the cultural adjustments, major life transitions, and other stresses that are typical and often neglected in children and adolescents. As a counseling psychologist with clinical and teaching experience in a wide variety of university and American Indian reservation settings, she is well equipped to guide new teachers in multicultural counseling and inventions. She has also developed a complete life skills development curriculum of problem-based lessons aimed at reducing the risk of suicide among American Indian adolescents, which has already been shown to be successful in high school students and is now being extended to younger students and their families. She has a Ph.D. in counseling psychology from the University of Oklahoma.

Reed Larson is professor of human development and family studies at the University of Illinois at Urbana-Champaign. His research focuses on adolescents’ daily emotions and experience, especially in the context of families and after-school activities. He has a Ph.D. in human development from the University of Chicago.

Milbrey McLaughlin is professor of education and public policy at the Stanford Graduate School of Education. She has been studying youth programs and neighborhood organizations since 1987. The first phase of this research focused on inner-city youth, and the second phase expands to include youth and their community resources from mid-sized cities to rural areas. She has a Ph.D. in education and social policy from Harvard University.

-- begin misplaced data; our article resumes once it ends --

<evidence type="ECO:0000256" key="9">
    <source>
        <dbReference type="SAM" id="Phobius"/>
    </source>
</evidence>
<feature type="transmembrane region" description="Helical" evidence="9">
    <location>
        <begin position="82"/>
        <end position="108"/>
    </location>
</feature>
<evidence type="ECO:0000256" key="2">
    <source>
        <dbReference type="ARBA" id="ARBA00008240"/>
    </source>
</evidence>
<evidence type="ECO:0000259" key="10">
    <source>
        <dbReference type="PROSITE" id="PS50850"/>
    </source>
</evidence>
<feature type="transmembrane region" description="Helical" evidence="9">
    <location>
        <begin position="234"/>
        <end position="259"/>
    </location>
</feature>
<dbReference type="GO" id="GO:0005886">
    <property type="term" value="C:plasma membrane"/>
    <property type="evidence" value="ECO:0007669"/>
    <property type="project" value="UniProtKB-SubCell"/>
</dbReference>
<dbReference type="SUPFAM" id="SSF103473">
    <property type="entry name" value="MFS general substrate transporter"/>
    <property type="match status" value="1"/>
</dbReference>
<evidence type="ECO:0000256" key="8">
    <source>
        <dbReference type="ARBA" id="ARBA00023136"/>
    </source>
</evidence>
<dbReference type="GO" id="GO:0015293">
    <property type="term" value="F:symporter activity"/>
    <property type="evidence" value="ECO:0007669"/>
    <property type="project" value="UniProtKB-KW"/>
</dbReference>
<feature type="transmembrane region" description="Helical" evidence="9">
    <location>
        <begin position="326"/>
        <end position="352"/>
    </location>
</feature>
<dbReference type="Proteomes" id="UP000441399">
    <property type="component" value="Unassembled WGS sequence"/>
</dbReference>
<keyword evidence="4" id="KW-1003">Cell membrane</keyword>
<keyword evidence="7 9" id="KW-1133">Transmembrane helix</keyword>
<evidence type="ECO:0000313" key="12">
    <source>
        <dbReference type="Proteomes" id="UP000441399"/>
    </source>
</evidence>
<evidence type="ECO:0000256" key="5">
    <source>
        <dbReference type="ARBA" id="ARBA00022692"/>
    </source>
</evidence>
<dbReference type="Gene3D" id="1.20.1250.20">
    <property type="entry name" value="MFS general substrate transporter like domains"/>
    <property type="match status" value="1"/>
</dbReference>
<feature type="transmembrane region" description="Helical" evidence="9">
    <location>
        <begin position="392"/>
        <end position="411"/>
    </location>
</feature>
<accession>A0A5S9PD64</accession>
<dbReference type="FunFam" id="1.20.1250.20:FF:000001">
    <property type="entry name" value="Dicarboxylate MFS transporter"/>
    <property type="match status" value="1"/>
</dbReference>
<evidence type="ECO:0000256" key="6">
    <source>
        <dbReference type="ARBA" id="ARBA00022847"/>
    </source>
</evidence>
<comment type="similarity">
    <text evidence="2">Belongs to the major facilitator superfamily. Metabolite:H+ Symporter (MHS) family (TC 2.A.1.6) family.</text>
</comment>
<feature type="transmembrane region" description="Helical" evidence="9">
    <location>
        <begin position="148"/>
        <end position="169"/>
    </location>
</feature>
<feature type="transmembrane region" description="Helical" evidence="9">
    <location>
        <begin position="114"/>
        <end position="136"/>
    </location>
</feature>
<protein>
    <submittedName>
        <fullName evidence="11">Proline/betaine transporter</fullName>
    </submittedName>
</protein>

Elena Nightingale (Scholar-in-Residence) is a volunteer with the National Research Council and the Institute of Medicine of the National Academies. She is an adjunct professor of pediatrics at both Georgetown University Medical Center and George Washington University Medical Center. For more than eleven years she was special advisor to the president and senior program officer at Carnegie Corporation of New York and lecturer in social medicine at Harvard University. She is a member of the Institute of Medicine of the National Academies and a fellow of the American Association for the Advancement of Sciences, the New York Academy of Sciences, and the Royal Society of Medicine. She has also authored numerous book chapters and articles on microbial genetics; health (particularly child and adolescent health and well-being and health promotion and disease prevention); health policy; and human rights. She is a member of the Committee on Adolescent Health and

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